That de Freston differs in mood from these filmmakers is evident from his knowing, punning titles. The recurring motif in this artist’s often humorous back catalogue – a very light motif, as it happens – is, of course, the red underwear, placing de Freston at the end of a long line of ancestors on the British stage and screen who have insisted there’s at least as much comedy to be gleaned from the nude (or semi-nude) male form as there is beauty – if not more. (de Freston himself donned such garments for his hour on the plinth in Trafalgar Square while participating in Antony Gormley’s One & Other project, demonstrating an admirable eagerness to turn art theory into practice.) The key work in this respect is A Brief History of Heroism, which foregrounds its humour – a male stripper straight out of The Full Monty, a partygoer with what appears a bad head beneath his paper crown – without disavowing the horror unfolding in the background. In de Freston’s work, as in the real world, there is as much to smile at as there is to despair about: you simply have to know where to look.

This is an artist unafraid of bawdiness: clock the altogether voluptuous, Fellini-esque figures on display – on full display, indeed – in The Pink Lady and Him and A Lover’s Discourse. These aren’t the only canvasses to flaunt an Italian heritage, one that meshes clowning with Caravaggio. The figures in de Freston’s work are made subject to a slapstick sensibility, frequently toppled off their podia, knocked head-over-heels or – perhaps more aptly, given the bodily nature of the work – arse-over-tit. In whichever form it arrives, however, de Freston remains entirely at ease with the human form. I’m reminded of the opening of his previous show (held in St. John’s Wood in October 2009) where a naked male performance artist, dripping from head to toe in white gloss paint, emerged from the backrooms to wander among the wide-eyed guests. de Freston himself appeared the heterosexual male least fazed by the spectacle, even as the rest of us retreated a little, worried how we might explain any stains that might get on our clothing.

If I finally insist that de Freston follows in a very British tradition, it’s not to belittle the work or accuse it of parochialism as to acknowledge its astute juggling of high and low cultures: something the cinema, and the British cinema in particular, has always prided itself on. These paintings owe as much to august Peter Greenaway (the British cinema’s foremost professor of art history, director of A Zed and Two Noughts [1985] and the Rembrandt biopic Nightwatching [2007]) as they do rascally Robin Askwith (star of the 1970s Confessions series, and the British actor most often caught with his trousers down on screen). You might see a reference to Géricault’s The Raft of the Medusa, you might simply see a man in his Y-fronts – and you wouldn’t be wrong either way. It’s that unashamed popularism and inclusiveness that may, ultimately, be the most cinematic element of de Freston’s work.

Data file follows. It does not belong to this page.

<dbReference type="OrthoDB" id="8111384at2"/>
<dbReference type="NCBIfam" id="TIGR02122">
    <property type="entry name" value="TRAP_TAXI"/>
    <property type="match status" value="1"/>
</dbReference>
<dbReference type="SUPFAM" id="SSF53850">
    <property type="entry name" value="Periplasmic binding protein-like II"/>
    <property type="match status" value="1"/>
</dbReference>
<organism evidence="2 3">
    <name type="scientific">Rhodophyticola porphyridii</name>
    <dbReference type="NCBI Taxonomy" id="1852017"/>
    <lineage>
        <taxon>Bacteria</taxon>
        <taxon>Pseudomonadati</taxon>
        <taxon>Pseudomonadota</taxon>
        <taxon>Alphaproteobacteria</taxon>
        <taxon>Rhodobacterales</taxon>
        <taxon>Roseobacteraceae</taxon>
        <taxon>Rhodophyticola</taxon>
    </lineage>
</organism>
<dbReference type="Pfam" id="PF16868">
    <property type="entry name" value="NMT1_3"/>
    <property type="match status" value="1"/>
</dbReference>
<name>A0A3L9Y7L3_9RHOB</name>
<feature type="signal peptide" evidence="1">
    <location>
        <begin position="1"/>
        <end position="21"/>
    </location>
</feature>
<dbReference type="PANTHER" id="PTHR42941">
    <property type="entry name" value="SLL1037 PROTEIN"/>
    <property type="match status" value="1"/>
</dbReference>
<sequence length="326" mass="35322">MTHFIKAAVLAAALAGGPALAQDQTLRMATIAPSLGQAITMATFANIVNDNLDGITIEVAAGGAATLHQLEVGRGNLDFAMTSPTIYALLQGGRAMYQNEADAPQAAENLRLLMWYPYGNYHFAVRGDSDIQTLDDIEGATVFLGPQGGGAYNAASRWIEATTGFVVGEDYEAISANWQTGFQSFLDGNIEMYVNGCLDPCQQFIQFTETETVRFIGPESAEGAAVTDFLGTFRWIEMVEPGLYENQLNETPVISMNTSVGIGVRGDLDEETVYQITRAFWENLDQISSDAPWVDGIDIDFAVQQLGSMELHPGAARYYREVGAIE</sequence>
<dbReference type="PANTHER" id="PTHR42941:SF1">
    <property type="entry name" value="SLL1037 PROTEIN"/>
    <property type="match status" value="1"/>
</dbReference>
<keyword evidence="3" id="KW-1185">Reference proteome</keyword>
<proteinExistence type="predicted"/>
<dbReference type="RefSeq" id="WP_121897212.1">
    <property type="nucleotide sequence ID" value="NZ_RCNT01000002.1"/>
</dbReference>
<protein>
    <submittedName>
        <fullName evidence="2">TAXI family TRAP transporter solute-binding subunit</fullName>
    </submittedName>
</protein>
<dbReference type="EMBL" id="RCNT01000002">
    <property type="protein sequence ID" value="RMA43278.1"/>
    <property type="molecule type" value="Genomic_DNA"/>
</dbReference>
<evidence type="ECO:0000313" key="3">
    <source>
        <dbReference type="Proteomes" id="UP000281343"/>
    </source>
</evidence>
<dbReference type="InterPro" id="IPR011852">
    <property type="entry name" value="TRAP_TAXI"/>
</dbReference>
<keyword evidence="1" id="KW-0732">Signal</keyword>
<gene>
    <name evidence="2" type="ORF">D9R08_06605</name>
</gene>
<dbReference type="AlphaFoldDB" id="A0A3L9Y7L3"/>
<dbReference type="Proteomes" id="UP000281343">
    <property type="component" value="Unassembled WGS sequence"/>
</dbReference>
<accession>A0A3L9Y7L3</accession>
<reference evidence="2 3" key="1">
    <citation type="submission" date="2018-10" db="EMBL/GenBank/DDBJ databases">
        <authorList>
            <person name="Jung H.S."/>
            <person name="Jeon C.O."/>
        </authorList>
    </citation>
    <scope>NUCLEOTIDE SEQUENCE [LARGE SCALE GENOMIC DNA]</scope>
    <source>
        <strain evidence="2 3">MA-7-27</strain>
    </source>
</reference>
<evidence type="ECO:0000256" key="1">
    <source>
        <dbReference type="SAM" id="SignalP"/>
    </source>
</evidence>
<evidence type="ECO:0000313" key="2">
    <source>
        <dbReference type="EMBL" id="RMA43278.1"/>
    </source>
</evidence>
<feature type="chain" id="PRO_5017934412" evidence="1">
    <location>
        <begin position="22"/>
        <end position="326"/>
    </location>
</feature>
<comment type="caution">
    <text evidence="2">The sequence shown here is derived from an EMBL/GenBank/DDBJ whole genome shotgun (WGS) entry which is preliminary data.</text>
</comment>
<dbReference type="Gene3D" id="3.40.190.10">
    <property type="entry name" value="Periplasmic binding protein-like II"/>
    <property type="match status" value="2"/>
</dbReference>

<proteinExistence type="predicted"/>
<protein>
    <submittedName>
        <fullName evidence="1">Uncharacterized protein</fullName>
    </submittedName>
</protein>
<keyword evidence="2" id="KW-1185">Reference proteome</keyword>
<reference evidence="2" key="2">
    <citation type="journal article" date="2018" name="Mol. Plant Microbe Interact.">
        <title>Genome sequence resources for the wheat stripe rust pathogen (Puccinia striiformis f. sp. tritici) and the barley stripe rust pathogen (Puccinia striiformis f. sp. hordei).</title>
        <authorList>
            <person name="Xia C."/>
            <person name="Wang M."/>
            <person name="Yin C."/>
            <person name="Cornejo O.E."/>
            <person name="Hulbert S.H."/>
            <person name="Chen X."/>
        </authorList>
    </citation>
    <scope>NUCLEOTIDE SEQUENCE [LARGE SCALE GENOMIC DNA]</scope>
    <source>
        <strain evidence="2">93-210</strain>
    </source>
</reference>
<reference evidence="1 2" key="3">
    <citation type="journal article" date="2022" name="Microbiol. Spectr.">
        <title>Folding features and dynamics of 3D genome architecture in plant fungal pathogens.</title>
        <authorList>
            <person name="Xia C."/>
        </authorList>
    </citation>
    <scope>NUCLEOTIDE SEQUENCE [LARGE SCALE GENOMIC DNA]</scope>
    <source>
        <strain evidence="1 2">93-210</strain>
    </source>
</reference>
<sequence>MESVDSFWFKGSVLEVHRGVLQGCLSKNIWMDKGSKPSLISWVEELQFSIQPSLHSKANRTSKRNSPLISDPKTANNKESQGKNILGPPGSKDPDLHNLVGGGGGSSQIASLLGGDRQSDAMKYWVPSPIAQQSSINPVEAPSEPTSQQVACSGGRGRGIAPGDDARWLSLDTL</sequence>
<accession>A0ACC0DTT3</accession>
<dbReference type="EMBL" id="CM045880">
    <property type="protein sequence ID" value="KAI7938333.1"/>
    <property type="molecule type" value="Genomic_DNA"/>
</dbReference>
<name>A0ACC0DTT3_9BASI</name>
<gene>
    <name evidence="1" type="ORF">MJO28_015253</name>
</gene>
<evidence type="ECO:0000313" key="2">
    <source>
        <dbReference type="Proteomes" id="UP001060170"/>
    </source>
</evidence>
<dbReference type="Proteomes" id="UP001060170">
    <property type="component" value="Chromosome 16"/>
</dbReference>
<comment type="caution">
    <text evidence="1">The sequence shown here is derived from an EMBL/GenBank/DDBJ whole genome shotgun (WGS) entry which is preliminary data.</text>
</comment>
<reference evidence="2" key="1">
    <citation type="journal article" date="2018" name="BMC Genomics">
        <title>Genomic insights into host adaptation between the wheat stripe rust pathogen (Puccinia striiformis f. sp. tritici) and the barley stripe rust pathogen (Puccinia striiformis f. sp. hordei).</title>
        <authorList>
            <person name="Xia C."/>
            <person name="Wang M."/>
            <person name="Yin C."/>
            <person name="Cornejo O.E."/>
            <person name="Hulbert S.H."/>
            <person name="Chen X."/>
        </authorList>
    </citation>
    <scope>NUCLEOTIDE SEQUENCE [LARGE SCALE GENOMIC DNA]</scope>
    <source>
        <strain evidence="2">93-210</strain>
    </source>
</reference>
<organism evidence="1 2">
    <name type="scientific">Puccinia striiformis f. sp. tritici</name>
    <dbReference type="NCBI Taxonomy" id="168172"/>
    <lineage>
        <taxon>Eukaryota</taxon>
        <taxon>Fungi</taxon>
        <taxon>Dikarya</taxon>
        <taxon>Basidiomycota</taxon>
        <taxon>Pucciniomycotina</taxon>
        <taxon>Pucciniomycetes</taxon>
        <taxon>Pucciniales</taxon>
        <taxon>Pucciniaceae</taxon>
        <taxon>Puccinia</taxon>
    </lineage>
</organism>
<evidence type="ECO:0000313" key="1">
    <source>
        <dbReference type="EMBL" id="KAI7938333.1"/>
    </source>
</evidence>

The more you look at these paintings, the more you see the influence of the movies everywhere. It’s there, undoubtedly, in History Painting, a genuine widescreen epic, boasting a cast of thousands. It’s there in the fondness for triptych or trilogy form expressed in Sodom and Fight For This Love, a work that thankfully has less to do with National Treasure Cheryl Cole than remaking A Brief History of Heroism for a new audience. It’s apparent, too, in the way a work like Spectacle of the Collapse appears to consist of individual frames that require piecing together to form a narrative – our viewing eye, in this instance, becoming the projector through which the image can be read and meaning understood.

De Freston, you sense, recognises and embraces the spectator as an essential part of his process; it explains the presence of that very Frestonian figure – again, clad only in red pants and socks – beckoning us into Past Judgement, and gives the artist’s paintings the welcoming quality with which they attempt to counter the closed-off, autistic and self-satisfied worlds of so much contemporary art. For all their challenging and sometimes disturbing flourishes, these canvasses invite us to recognise ourselves in them, in all our moments of heroism and vulnerability, triumph – and failure. Embrace the pants, they say. Kick off those trousers. Make yourself comfortable. Dive in.